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DECEMBER 1998

ARTICLES

Controlled movement and suppression of spiral waves in excitable media

Grigory V. Osipov

Center for BioDynamics and Department of Biomedical Engineering, Boston University, 44 Cummington Street, Boston, Massachusetts 02215 and The University of Nizhny Novgorod, 23 Gagarin Avenue, 603600 Nizhny Novgorod, Russia

Center for BioDynamics and Department of Biomedical Engineering, Boston University, 44 Cummington Street, Boston, Massachusetts 02215 Received 27 April 1998 Here we propose mechanisms for controlling the movement and suppression of spiral waves in discrete excitable media. We show that the controlled drift and subsequent annihilation of a spiral wave can be achieved through the combination of two factors: the introduction of small spatial inhomogeneities in the medium and the interaction of the wave with the boundaries of the medium. The inhomogeneities can be introduced in the spatial distribution of the relaxation parameters or in the coupling coefcient of the slow variables of the partial cells making up the medium. S1063-651X 98 00912-X PACS number s : 82.20.Wt, 05.45. b

The appearance of spiral waves in excitable and oscillatory media is often an undesirable effect, leading to unpredictable consequences for many applications 1 . For instance, a single spiral wave in cardiac tissue has been identied as a likely cause of monomorphic ventricular tachycardia 2,3 . The spontaneous breakup of a spiral wave into several waves and their subsequent multiplication can lead to chaotic behavior 4 . Such dynamics have been implicated as a mechanism for the onset of ventricular brillation 5 , which is one of the leading causes of death in industrialized countries. Accordingly, there is a need to develop effective methods to control and annihilate spiral waves. We should also note that spiral waves are considered to be interesting objects of observation and control in other biological systems 6 and many chemical 7 and physical systems 8 . Several methods for controlling and/or suppressing 9 single spiral waves have been proposed. One of the more effective schemes involves the application of an external driving signal e.g., eld to the medium sustaining the spiral wave 10 . For example, a periodic, small-amplitude, uniform electric eld can be used to initialize directed drift of spiral waves in excitable media. It has also been shown experimentally and computationally that spiral waves can be stabilized and/or destroyed via the application of global feedback 11 . In Ref. 12 , it has been shown that the presence of parameter gradients can lead to drift and subsequent annihilation of a spiral wave at the boundary. It has also been demonstrated that geometry and the size of inhomogeneities can signicantly inuence wave dynamics in excitable media 13,14 . In this paper, we present a method that utilizes small perturbations to control and annihilate spiral waves in excitable media. With this method, we induce directed movement of a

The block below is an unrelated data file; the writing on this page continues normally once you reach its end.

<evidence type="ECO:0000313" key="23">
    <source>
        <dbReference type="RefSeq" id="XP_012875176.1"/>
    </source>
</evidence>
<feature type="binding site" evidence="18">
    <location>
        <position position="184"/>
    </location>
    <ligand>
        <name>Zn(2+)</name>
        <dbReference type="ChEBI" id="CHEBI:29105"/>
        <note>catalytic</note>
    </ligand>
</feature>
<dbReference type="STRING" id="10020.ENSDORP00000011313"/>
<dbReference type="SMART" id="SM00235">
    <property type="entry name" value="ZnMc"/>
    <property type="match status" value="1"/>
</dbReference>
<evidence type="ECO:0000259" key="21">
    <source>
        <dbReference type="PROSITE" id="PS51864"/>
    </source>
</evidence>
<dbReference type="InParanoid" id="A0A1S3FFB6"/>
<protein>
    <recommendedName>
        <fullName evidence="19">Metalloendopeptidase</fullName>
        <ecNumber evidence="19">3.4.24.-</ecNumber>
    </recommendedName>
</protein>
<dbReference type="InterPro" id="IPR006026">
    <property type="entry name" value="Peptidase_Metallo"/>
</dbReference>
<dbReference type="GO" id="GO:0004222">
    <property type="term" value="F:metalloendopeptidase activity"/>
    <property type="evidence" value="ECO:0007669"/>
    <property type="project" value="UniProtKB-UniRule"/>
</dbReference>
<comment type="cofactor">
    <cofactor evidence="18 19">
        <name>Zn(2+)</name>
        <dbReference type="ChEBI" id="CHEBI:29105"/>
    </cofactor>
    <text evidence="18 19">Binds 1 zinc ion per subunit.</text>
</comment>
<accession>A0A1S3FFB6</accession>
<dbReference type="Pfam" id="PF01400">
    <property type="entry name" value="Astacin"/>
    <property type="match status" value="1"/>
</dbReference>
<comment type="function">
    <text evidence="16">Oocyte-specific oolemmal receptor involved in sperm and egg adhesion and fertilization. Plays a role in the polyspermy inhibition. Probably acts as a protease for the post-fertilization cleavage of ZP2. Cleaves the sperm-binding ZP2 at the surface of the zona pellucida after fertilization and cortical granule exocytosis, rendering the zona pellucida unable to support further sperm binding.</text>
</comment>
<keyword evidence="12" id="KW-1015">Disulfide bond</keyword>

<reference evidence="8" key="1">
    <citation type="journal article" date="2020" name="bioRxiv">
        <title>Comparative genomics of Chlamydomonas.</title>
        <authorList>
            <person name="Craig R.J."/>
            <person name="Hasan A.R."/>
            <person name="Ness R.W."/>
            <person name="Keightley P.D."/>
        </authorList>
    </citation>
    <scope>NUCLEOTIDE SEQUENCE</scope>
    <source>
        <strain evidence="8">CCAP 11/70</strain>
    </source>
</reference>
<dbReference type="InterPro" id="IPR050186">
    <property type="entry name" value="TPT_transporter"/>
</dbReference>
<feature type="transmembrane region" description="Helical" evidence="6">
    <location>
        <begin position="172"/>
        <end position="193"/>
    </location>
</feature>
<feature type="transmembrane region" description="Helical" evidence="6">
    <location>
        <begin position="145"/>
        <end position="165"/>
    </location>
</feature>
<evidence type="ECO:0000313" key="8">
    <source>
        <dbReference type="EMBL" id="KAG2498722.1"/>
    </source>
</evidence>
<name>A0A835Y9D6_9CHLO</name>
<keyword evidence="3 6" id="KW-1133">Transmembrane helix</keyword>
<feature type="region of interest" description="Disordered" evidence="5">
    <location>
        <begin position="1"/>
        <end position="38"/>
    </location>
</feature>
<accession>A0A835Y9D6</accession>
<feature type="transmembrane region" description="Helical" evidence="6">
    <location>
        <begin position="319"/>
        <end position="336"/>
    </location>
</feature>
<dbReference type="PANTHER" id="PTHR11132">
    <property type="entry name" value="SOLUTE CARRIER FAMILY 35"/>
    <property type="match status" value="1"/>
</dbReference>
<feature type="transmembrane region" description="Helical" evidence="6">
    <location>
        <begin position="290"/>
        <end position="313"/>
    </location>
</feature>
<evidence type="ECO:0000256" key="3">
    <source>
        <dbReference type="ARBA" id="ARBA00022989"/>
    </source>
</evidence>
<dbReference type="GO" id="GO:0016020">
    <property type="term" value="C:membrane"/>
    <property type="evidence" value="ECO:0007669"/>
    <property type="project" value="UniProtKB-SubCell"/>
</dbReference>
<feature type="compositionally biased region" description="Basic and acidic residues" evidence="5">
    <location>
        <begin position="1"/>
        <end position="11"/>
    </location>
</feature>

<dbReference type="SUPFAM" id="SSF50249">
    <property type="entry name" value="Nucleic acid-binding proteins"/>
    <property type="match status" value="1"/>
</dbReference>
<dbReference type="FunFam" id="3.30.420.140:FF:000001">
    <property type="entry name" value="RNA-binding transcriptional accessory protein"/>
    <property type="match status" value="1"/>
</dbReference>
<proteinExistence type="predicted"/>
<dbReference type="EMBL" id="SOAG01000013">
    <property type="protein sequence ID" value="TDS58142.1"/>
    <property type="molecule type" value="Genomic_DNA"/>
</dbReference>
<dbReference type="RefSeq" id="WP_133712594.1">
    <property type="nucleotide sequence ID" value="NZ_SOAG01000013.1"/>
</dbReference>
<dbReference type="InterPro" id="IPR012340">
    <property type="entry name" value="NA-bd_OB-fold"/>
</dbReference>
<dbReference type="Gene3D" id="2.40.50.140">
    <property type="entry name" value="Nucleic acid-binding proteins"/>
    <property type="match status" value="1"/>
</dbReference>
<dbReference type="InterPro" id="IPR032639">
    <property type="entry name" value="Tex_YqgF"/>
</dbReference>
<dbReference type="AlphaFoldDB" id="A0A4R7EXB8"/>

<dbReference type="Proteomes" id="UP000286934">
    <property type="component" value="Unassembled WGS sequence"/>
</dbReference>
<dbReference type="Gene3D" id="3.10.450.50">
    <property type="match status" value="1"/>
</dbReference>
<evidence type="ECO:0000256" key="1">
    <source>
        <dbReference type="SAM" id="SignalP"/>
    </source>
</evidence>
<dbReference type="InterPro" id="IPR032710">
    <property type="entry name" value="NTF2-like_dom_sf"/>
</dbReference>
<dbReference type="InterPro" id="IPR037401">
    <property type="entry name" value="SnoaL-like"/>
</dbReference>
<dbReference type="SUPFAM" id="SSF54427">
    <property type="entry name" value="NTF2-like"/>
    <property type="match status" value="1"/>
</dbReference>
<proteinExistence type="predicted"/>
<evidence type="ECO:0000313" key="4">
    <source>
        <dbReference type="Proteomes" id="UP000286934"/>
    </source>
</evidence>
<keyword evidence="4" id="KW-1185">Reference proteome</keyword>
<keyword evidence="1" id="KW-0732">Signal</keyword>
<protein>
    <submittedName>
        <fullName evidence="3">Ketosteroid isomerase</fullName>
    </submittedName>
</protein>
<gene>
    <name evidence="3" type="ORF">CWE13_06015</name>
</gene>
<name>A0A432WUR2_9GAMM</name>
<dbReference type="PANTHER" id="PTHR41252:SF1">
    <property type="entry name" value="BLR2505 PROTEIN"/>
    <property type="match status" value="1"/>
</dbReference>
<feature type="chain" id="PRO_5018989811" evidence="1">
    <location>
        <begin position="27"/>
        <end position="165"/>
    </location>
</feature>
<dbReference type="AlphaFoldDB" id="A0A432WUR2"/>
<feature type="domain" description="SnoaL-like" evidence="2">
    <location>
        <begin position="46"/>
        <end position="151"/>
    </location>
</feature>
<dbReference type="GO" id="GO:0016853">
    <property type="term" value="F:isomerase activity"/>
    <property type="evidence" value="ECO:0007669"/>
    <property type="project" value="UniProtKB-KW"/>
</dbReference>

1063-651X/98/58 6 /6955 4 /$15.00 PRE 58

spiral wave toward a boundary by introducing localized spatial inhomogeneities between the boundary and the core of the spiral wave in order to amplify the inuence of the boundary 15 . Here we consider a discrete model of an excitable medium with nearest-neighbor coupling of partial elements see, for example, Ref. 16 : u i, j

1

f u i, j , v i, j

1,j

Du ui v i, j

ui

1,j

u i, j

u i, j

4u i, j , 1

g u i, j , v i, j Dv vi

1,j

vi

1,j

v i, j

v i, j

4 v i, j , functions

2 u i, j

v i, j